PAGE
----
The Male Reproductive System
The male reproductive system is dependent on hormones, which are chemicals that regulate the activity of many different types of cells or organs.
The male reproductive anatomy includes external and internal structures.
The external structures of the male reproductive system are the penis, the scrotum, and the testicles.
Penis This is the male organ used for sexual intercourse or copulation. It has three parts, the root of the penis, which is attached to the abdominal walls, the body, or shaft; and the glans, which is the cone-shaped part at the end of the penis. The glans is also called the head of the penis. The glan is covered with a loose layer of skin called the foreskin. This layer of skin is sometimes removed at birth under a circumcision procedure. At the tip of the glans of the penis is a tiny opening of the urethra, the tube which functions as a transport system for semen and urine. The penis also contains a number of sensitive nerve endings.
The body of the penis is cylindrical in shape and it has three internal chambers. These chambers are made up of special, sponge-like tissues necessary during erection. These tissues contains thousands of large spaces that fill with blood when the man is sexually aroused resulting in an erection. The skin of the penis is loose, flexible and elastic to accommodate changes in penis size during an erection.
Scrotum This is the loose and pouch-like sac of skin which hangs posterior to the penis. Inside the scrotum are the testicles, also called testes, as well as many nerves and blood vessels. The scrotum acts as a "climate control system" for the testes which is sensitive to extreme temperatures as this could affect the life of the sperm produced therein. The testes must be at a temperature slightly cooler than body temperature.
Testicles (testes) These are the oval-shaped organs found inside the scrotum. They are about the size of large olives and are secured at either end by what is termed as the spermatic cord. Most men have two testes. The testes are responsible for making testosterone, the primary male sex hormone, and for generating sperm. Inside the testes are tubes masses which are coiled or bundled together. They are called as the seminiferous tubules. These tubules function by producing sperm cells in a process called spermatogenesis.
The internal structures of the male reproductive system are the epididymis, vas deferens, ejaculatory ducts, urethra, seminal vesicles, prostate gland and bulbourethral glands.
Epididymis It transports and stores sperm cells that are produced in the testes. It also is the job of the epididymis to bring the sperm to maturity, since the sperm that emerge from the testes are immature and incapable of fertilization.
Vas deferens The main function of the vas deferens is to carry mature sperm cells via the urethra in anticipation for the ejaculation process.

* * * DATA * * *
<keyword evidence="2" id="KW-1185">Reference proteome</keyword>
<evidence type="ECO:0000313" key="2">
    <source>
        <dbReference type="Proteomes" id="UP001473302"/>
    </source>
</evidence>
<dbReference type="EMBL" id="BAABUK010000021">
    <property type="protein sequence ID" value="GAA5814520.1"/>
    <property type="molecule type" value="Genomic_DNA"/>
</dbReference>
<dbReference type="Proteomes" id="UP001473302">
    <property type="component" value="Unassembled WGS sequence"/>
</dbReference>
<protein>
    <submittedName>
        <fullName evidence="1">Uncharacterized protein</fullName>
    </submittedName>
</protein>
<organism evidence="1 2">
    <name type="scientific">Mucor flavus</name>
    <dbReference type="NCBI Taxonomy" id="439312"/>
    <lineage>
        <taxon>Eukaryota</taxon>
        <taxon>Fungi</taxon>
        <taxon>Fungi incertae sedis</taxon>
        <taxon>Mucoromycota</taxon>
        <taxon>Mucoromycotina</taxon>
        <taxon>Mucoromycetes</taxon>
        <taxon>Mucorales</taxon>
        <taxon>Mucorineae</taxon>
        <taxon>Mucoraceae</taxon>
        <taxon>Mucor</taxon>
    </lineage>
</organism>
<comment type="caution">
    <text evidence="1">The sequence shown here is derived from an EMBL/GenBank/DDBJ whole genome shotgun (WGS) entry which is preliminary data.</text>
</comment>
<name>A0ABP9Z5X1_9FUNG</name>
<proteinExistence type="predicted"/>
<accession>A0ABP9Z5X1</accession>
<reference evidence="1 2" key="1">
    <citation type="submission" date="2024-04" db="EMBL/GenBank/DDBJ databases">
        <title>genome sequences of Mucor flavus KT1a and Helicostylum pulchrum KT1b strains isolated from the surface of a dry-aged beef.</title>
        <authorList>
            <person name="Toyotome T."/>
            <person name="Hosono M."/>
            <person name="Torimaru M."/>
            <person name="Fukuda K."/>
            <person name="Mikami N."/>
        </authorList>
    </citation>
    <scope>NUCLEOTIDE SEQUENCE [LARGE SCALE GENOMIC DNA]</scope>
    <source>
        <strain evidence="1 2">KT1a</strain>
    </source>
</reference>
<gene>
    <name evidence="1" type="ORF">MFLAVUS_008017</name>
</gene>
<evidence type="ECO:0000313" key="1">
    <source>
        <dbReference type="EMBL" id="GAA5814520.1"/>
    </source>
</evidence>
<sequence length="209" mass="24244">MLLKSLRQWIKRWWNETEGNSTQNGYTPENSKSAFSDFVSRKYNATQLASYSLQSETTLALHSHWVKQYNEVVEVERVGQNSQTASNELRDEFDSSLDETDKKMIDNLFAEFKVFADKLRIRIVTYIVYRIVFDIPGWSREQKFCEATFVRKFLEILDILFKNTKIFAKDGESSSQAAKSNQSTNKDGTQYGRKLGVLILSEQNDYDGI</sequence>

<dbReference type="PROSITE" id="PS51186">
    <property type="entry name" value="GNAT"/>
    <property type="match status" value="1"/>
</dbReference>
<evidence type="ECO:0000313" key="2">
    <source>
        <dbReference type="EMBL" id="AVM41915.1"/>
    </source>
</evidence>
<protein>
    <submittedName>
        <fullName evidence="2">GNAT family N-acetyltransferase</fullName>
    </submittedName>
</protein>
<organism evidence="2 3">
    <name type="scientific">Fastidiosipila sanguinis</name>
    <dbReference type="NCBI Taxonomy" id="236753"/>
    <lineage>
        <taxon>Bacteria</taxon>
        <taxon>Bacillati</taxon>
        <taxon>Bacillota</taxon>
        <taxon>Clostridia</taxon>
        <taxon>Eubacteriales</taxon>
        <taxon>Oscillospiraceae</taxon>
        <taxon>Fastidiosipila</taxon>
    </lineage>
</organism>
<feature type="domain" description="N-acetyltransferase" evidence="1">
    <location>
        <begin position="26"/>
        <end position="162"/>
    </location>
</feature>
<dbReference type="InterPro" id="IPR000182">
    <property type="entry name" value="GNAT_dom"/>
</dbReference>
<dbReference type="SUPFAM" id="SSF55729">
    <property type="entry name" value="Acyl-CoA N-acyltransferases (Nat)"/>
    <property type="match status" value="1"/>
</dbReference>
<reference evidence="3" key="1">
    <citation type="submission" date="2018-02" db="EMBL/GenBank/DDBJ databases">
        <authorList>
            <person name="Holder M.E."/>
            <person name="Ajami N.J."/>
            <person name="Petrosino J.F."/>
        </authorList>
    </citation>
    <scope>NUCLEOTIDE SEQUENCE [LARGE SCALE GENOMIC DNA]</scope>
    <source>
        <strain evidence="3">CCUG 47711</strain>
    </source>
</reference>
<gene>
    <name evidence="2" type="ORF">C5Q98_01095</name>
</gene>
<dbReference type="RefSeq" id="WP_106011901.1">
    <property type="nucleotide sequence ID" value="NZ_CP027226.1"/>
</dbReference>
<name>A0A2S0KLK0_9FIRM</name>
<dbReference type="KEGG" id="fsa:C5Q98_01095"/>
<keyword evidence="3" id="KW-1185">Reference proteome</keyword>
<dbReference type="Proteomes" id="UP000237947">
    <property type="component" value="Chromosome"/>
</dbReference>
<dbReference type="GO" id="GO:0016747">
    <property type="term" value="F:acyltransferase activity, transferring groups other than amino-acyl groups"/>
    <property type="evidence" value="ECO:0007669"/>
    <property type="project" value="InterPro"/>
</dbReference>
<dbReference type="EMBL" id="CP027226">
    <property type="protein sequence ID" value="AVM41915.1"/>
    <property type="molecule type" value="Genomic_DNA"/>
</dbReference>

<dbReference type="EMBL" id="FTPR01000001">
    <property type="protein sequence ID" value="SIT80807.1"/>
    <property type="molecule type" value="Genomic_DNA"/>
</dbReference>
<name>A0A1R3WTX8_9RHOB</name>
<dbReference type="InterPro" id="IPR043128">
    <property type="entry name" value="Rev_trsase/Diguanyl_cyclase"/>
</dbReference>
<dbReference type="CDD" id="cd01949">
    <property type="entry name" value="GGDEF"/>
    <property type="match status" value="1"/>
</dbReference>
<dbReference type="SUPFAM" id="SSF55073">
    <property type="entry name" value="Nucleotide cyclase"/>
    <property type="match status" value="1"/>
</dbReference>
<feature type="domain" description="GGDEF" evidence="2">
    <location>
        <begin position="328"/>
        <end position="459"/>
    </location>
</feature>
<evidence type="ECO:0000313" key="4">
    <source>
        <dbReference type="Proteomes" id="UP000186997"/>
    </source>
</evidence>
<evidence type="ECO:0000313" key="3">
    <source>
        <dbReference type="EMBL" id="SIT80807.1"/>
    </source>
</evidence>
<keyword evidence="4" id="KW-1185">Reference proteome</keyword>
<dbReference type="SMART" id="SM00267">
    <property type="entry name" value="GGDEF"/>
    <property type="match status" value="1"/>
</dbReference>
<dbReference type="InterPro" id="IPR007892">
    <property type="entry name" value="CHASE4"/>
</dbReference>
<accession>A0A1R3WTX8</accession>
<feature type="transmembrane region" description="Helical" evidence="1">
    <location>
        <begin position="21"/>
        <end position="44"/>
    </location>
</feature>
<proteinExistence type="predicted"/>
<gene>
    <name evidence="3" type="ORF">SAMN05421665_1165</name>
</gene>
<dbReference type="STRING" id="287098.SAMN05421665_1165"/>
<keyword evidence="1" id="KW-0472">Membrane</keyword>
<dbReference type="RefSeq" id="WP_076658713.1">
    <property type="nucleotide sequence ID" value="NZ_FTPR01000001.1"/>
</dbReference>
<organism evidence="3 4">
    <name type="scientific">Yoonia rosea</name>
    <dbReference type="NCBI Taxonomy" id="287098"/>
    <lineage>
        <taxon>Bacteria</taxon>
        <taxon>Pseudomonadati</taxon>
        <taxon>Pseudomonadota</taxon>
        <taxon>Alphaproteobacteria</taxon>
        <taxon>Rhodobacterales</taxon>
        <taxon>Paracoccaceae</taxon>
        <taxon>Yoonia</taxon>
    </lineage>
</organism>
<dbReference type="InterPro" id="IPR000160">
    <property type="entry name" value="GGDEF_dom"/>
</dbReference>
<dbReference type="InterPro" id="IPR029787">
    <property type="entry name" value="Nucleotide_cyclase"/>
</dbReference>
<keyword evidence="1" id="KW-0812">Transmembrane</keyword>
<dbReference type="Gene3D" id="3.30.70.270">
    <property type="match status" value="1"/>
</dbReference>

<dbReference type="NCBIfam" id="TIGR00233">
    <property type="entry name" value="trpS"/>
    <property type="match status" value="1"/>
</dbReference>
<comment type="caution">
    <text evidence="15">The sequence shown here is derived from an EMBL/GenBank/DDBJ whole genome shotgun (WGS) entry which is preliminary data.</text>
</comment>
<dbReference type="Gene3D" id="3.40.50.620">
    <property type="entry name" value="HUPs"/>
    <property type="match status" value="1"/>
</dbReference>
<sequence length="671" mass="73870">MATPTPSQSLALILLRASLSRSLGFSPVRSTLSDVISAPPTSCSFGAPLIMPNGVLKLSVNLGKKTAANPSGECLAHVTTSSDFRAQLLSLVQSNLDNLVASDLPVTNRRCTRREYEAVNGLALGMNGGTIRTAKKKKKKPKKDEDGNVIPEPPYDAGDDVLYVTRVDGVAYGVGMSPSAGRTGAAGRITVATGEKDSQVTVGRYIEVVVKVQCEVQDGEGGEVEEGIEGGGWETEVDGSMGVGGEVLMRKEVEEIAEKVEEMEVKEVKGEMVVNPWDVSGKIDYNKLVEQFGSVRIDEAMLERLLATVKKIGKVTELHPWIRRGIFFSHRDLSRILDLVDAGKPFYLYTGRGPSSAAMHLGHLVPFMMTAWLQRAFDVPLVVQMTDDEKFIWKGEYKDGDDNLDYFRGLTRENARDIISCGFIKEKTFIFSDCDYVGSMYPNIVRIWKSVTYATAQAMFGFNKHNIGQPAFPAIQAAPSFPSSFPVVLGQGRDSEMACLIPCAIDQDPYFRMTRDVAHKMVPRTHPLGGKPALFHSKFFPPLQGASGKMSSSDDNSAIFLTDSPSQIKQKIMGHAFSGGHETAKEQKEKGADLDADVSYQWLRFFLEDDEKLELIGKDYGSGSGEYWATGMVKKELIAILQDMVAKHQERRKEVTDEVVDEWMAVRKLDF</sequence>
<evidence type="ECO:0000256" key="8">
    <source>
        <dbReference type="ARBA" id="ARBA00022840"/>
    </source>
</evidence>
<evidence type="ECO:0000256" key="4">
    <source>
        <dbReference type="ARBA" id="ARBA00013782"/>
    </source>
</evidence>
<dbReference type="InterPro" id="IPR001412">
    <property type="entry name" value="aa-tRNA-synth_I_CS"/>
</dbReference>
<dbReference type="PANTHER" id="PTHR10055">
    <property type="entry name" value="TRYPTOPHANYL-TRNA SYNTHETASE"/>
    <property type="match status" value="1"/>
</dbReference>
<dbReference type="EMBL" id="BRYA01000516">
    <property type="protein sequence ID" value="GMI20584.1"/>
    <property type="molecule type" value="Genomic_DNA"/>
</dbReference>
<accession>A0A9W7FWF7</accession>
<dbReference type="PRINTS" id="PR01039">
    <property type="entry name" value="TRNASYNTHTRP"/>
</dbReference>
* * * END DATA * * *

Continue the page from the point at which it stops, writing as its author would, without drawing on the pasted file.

Ejaculatory ducts These are formed by the fusion of the vas deferens and the seminal vesicles. The ejaculatory ducts empty into the urethra.
Urethra This is the tube-like structure which is the passage of the urine from the bladder to be expelled outside the body. In male reproductive system, it has an additional function of ejaculating semen during climax or orgasm. During erection, the flow of urine is hindered or blocked from the urethra, thus allowing only semen to be ejaculated at orgasm.
Seminal vesicles These are the sac-like pouches which are attached to the vas deferens located proximal to the base of the bladder.The main function of the seminal vesicles is to produce fructose, a fluid rich in sugar which is needed to provide the sperm a source of energy to help in adding motility or the ability to move or propel once it is lodged inside the female reproductive tract during copulation. The fluid of the seminal vesicles makes up most of the volume of a man's ejaculatory fluid, or ejaculate.
Prostate gland The prostate gland is a walnut-sized structure that is located below the urinary bladder in front of the rectum. The prostate gland contributes additional fluid to the ejaculate and provide nourishment to the sperm. The center of the prostate gland is where the urethra, carrying the ejaculate during orgasm, runs through.
Bulbourethral glands Also called Cowper's glands are the structures just lateral the urethra and inferior to the prostate gland. These are pea-sized structures. The main function of theses glands are to produce a clear, slippery fluid that empties directly into the urethra. This fluid serves to lubricate the urethra and to neutralize any acidity that may be present due to residual drops of urine in the urethra.
In conclusion, the organs of the male reproductive system are specialized for the following functions:
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